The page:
Oil drops on concerns of a recession

Oil drops on concerns of a recession

Brent crude was under $1.92, or 1.8%, to $105.59 a barrel at 1202 GMT. WTI crude dropped $1.79, or 1.7%, to $103.92 per barrel.

This week, oil prices are under pressure, along with global financial markets, amid jitters over increasing interest rates, the most substantial U.S. dollar in two decades, and worries over inflation and possible recession.

Prolonged coronavirus lockdowns in the world’s top crude importer, China, have also affected the market.

 

U.S. headline CPI for the 12 months to April bounced 8.3%, fueling concerns regarding more significant interest rate hikes and their influence on economic growth.

The Organization of the Petroleum Exporting Countries (OPEC)cut its prediction for growth in world oil demand in 2022 for a second straight month, quoting the influence of Russia’s invasion of Ukraine, increasing inflation, and the resurrection of the Omicron COVID-19 variant in China.

An uncertain European Union bans on oil from Russia, a key EU supplier of crude and fuels could further shrink global supplies.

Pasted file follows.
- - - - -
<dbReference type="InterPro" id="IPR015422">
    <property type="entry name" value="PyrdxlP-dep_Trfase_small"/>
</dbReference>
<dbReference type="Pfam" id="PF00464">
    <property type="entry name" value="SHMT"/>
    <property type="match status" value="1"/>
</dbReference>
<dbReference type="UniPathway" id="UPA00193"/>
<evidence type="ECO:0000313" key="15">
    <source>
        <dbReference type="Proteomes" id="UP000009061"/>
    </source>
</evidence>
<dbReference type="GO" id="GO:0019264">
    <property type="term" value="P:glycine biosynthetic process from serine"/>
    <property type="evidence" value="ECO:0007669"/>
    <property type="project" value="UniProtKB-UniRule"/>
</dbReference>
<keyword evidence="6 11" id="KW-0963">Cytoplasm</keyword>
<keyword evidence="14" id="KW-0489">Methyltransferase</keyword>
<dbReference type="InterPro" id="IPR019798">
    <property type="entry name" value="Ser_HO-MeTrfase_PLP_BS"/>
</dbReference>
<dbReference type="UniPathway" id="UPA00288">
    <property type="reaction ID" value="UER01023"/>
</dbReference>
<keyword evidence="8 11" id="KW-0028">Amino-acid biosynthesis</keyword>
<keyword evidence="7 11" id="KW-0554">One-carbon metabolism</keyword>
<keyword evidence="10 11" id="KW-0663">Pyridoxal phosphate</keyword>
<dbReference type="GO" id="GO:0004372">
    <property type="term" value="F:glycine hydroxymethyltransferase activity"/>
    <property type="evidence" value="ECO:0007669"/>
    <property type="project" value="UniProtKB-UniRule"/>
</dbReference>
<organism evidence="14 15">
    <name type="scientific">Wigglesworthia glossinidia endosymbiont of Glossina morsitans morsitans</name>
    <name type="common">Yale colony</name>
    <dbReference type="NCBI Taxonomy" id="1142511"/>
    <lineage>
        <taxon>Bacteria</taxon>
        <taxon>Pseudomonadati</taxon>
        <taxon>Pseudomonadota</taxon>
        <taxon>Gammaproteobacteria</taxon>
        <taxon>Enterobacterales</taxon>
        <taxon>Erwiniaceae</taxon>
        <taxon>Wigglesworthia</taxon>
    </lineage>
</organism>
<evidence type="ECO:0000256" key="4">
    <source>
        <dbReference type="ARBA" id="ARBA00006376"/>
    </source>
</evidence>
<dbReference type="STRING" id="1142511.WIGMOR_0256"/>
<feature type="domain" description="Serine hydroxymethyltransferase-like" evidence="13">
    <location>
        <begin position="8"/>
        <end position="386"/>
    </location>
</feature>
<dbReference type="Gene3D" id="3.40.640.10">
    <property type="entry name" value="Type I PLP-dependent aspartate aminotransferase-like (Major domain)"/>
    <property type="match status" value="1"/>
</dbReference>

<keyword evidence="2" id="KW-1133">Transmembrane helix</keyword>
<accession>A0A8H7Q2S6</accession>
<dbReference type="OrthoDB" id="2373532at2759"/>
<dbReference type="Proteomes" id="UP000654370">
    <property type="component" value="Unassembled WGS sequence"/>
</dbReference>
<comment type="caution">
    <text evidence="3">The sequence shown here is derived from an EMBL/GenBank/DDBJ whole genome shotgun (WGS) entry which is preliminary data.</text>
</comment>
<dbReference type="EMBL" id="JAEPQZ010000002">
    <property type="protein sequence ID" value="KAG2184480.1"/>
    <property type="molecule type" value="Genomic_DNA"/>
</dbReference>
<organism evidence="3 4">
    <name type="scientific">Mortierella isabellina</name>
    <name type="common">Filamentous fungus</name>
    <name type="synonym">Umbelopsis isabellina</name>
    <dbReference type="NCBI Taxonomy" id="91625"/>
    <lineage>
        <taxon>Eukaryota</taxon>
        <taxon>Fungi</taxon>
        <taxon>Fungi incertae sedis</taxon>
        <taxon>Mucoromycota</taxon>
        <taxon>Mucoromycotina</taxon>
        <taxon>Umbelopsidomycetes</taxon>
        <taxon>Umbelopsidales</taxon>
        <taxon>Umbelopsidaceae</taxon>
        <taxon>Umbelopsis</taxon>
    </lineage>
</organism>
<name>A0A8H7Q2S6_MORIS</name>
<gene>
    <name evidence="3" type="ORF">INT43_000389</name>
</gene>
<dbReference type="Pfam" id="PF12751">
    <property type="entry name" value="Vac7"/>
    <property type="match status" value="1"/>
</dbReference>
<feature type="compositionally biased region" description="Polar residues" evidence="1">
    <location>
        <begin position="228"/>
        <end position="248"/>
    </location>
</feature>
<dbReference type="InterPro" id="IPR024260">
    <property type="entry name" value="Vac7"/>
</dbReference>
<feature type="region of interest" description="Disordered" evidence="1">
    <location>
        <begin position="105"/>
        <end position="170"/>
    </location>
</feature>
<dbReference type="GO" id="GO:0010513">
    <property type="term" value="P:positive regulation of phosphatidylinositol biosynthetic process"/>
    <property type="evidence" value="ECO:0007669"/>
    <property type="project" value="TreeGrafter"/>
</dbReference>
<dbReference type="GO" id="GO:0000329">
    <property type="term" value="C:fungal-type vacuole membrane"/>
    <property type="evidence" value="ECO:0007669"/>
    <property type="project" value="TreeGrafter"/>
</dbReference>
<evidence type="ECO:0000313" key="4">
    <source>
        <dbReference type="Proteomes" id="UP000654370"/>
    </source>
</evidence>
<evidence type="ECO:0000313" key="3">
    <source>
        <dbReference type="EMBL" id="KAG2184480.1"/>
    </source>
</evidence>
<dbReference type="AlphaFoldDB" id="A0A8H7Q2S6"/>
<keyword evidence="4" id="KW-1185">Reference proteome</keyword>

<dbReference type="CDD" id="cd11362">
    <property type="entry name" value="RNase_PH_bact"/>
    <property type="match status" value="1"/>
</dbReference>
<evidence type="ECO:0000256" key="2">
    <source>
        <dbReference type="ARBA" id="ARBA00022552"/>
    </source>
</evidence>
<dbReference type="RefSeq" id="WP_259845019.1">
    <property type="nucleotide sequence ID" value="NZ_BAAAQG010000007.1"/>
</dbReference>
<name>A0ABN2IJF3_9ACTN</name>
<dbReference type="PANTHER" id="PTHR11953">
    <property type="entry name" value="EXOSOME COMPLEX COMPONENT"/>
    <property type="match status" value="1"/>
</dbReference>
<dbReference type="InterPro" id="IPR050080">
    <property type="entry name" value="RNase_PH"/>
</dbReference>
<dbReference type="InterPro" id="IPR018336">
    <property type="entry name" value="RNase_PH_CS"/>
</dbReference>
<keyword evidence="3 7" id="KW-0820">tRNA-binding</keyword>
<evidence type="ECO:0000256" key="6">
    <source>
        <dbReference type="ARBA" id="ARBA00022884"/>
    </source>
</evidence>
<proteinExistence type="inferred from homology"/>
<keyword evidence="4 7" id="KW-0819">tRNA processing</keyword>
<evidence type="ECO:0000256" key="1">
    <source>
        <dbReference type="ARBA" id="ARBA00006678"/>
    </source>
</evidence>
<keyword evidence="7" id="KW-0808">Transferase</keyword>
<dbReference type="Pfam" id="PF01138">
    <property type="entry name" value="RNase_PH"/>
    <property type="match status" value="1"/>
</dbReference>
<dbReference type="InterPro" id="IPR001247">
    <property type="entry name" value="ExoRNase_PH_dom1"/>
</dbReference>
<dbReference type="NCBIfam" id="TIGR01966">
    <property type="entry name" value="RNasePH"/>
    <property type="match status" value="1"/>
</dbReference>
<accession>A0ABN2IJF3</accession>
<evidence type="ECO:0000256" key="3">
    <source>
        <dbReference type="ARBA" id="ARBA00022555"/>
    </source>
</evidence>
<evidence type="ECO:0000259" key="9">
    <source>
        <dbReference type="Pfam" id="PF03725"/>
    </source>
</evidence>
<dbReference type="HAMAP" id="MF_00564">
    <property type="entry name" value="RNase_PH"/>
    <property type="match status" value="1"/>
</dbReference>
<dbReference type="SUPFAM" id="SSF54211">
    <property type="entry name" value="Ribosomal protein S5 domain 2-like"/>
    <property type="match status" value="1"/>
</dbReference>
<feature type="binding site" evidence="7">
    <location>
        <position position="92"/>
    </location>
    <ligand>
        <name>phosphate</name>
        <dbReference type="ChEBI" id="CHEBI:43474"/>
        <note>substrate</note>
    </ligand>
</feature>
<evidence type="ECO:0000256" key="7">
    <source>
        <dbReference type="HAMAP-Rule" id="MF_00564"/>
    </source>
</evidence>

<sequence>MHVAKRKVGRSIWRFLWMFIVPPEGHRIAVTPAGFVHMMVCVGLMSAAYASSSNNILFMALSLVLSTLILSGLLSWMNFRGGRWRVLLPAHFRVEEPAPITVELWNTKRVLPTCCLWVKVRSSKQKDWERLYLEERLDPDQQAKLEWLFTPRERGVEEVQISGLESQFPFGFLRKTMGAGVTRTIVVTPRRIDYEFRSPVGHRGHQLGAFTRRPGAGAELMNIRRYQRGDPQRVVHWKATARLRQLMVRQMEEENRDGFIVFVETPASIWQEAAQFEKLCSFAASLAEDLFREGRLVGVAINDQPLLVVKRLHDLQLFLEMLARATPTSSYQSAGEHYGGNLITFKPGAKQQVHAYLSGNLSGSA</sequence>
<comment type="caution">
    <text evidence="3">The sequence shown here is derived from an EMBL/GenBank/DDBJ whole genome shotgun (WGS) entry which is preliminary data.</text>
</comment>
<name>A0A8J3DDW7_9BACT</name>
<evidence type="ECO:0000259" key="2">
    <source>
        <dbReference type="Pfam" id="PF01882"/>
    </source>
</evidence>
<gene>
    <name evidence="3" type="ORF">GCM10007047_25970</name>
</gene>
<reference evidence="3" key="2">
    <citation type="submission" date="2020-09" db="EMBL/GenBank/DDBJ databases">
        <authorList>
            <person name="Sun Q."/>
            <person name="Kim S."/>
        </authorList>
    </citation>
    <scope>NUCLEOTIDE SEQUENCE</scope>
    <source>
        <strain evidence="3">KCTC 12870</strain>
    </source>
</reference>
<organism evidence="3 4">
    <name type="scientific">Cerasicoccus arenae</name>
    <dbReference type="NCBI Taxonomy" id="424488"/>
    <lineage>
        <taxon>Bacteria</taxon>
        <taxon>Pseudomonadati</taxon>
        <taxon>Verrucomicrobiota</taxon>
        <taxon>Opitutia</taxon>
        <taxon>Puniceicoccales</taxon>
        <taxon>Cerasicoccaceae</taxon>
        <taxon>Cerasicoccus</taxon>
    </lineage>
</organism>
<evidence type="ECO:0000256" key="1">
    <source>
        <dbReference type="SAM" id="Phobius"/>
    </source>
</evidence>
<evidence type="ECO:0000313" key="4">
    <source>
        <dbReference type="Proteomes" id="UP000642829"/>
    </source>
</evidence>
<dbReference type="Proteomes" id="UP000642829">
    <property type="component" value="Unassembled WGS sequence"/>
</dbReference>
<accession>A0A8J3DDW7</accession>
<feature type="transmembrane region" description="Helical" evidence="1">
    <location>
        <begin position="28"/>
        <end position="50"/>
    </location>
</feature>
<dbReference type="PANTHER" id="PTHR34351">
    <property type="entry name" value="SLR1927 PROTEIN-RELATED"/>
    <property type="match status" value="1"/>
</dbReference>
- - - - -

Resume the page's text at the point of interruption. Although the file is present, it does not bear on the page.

The EU is still haggling over the elements of the Russian embargo. The vote needs unanimous approval, but it has been delayed as Hungary opposes the ban because it would be too disruptive to its economy.

 

Worries limit prices increases

On Wednesday, oil prices bounced 5% after Russia sanctioned 31 companies based in countries that set sanctions on Moscow following the Ukraine invasion.

That created anxiety in the market when Russian natural gas flows to Europe via Ukraine dropped by a quarter. It was the first time exports via Ukraine have been disrupted since the invasion.

Price gains have been capped by concerns about demand destruction in China as it attempts to curb the spread of the COVID-19.

In the United States, commercial crude inventories increased last week because of a record release of oil from the U.S. strategic reserves. Nevertheless, gasoline stockpiles declined ahead of the peak summer driving demand season, the Energy Information Administration said Wednesday.